This December, Horizon talks to scientists who are drawing lines between free will and genetic disposition, differentiating between feeling and thinking, unlocking how our brains process placebo drugs, and even defining the grey area between consciousness and unconsciousness in comatose patients.
A greater scientific understanding of consciousness is allowing researchers to quantify exactly how conscious we are at any given moment, and the resulting measurements are providing new insight into the likelihood of coma patients to recover.
It’s one of the mysteries that has confounded scientists for over a century – if you offer sick people fake pills and say it will help cure them, it often will. Now, researchers are working out exactly how the placebo effect operates in the brain and how it can be enhanced in order to harness its power in a new approach to treating disease.
The world looks very different from this time last year. The coronavirus pandemic has highlighted the centrality of science, research and innovation, accelerated some changes already in the works, but also exposed our weaknesses. In September, Horizon looks at how the pandemic is reshaping Europe in areas including health research, work, tech, transport and food – and how research can contribute to Europe’s recovery over the coming years. We will also be covering the European Research & Innovation Days at the end of the month, which will bring together scientists, policymakers, entrepreneurs and citizens to debate how research and innovation can ensure that the transition to a post-coronavirus society is sustainable, inclusive and resilient.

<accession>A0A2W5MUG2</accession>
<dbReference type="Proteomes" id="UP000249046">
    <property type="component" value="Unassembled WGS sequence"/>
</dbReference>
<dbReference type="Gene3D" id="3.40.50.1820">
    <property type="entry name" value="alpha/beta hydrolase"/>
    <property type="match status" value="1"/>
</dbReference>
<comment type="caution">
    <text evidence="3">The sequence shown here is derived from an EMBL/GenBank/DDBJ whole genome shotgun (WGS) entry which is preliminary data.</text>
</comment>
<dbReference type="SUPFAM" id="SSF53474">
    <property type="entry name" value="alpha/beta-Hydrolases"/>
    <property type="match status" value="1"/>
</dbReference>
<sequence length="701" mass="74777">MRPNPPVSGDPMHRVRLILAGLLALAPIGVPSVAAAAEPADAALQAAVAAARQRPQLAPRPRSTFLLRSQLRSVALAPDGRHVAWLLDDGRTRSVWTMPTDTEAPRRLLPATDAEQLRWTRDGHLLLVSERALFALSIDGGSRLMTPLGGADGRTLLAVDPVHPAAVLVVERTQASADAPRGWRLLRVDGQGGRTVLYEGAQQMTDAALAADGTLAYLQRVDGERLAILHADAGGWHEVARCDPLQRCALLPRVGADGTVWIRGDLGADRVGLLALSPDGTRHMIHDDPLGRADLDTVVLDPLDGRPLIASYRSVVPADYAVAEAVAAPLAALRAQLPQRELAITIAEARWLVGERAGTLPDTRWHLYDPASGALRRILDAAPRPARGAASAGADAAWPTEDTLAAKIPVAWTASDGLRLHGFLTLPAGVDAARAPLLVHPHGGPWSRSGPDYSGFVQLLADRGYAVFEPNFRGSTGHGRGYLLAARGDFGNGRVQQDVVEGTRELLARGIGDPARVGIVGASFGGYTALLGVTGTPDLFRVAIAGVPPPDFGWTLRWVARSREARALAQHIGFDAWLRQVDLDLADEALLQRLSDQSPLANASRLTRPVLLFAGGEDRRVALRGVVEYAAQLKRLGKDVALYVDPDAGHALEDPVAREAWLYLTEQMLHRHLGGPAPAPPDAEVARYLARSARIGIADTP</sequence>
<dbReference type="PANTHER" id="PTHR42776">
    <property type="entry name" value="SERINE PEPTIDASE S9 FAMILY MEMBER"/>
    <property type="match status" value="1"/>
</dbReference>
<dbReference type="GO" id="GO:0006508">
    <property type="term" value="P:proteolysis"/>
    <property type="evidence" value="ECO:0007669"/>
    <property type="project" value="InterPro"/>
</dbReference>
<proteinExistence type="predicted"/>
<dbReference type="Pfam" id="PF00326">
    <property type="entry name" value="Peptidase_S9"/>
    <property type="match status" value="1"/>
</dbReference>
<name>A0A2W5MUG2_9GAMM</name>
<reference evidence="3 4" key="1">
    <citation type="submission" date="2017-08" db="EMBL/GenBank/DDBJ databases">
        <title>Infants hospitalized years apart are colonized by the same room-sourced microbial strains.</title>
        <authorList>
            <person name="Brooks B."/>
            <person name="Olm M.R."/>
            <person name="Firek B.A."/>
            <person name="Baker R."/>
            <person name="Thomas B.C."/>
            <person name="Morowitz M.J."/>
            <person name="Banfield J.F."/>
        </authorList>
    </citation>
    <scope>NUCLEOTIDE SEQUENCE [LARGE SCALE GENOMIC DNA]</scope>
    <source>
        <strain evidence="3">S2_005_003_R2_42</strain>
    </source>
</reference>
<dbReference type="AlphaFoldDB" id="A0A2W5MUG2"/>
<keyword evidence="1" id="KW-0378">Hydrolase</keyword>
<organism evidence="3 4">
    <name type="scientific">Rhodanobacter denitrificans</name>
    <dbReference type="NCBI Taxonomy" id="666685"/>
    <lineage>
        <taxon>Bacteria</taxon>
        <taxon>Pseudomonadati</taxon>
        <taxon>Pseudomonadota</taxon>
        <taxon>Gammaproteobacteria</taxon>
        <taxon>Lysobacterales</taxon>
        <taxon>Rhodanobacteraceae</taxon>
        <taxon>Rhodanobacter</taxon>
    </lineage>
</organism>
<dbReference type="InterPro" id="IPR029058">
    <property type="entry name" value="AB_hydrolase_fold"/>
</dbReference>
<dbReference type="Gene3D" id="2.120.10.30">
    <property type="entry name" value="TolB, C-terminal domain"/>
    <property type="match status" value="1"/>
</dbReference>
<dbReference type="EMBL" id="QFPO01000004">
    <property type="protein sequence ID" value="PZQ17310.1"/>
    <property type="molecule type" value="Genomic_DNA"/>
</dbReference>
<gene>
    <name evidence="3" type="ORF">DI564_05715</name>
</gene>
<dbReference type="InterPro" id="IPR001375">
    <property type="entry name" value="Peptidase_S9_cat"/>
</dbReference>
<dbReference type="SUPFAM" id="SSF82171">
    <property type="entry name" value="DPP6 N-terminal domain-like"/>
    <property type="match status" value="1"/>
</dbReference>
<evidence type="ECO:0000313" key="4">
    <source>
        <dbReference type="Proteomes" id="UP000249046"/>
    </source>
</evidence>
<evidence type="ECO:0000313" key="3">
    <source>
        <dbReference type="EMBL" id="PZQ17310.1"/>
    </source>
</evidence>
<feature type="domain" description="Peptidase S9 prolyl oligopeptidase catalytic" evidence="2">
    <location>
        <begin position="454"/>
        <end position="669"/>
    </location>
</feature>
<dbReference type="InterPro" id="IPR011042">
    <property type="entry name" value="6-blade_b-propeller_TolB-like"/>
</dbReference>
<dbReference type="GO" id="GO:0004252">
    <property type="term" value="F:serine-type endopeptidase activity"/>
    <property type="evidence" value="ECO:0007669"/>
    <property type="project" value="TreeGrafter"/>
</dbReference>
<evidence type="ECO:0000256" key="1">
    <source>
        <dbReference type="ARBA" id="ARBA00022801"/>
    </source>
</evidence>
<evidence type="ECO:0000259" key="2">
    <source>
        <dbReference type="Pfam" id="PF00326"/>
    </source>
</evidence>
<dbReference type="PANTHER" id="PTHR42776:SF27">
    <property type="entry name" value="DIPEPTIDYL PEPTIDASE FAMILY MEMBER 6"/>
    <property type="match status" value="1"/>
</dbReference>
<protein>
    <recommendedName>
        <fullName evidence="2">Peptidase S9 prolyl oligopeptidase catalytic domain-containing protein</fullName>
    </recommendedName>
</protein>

In August, Horizon looks at one of the features that makes Earth unique and habitable: plate tectonics. We explore what we know – and still don’t know – about how the shifting plates beneath our feet shape our planet. We speak to researcher Dr Kate Rychert, who wants to understand what makes a plate plate-like, and delve into one of the outstanding mysteries in the subject – how and why plate tectonics began. We find out about the link between mountain formation, erosion and climate change, and we look at what moonquakes and marsquakes can reveal about tectonic activity elsewhere.
The ability of certain fish to heal damage to their hearts could lead to new treatments for patients who have suffered heart attacks and may also help to unravel how the lifestyle of our parents and grandparents can affect our own heart health.
A strange species of cavefish is helping to reveal why heart attacks cause permanent damage.
‘Industrial symbiosis’ is encouraging industry byproducts to be used for new purposes.
Dr Kate Rychert studies ocean plate structures.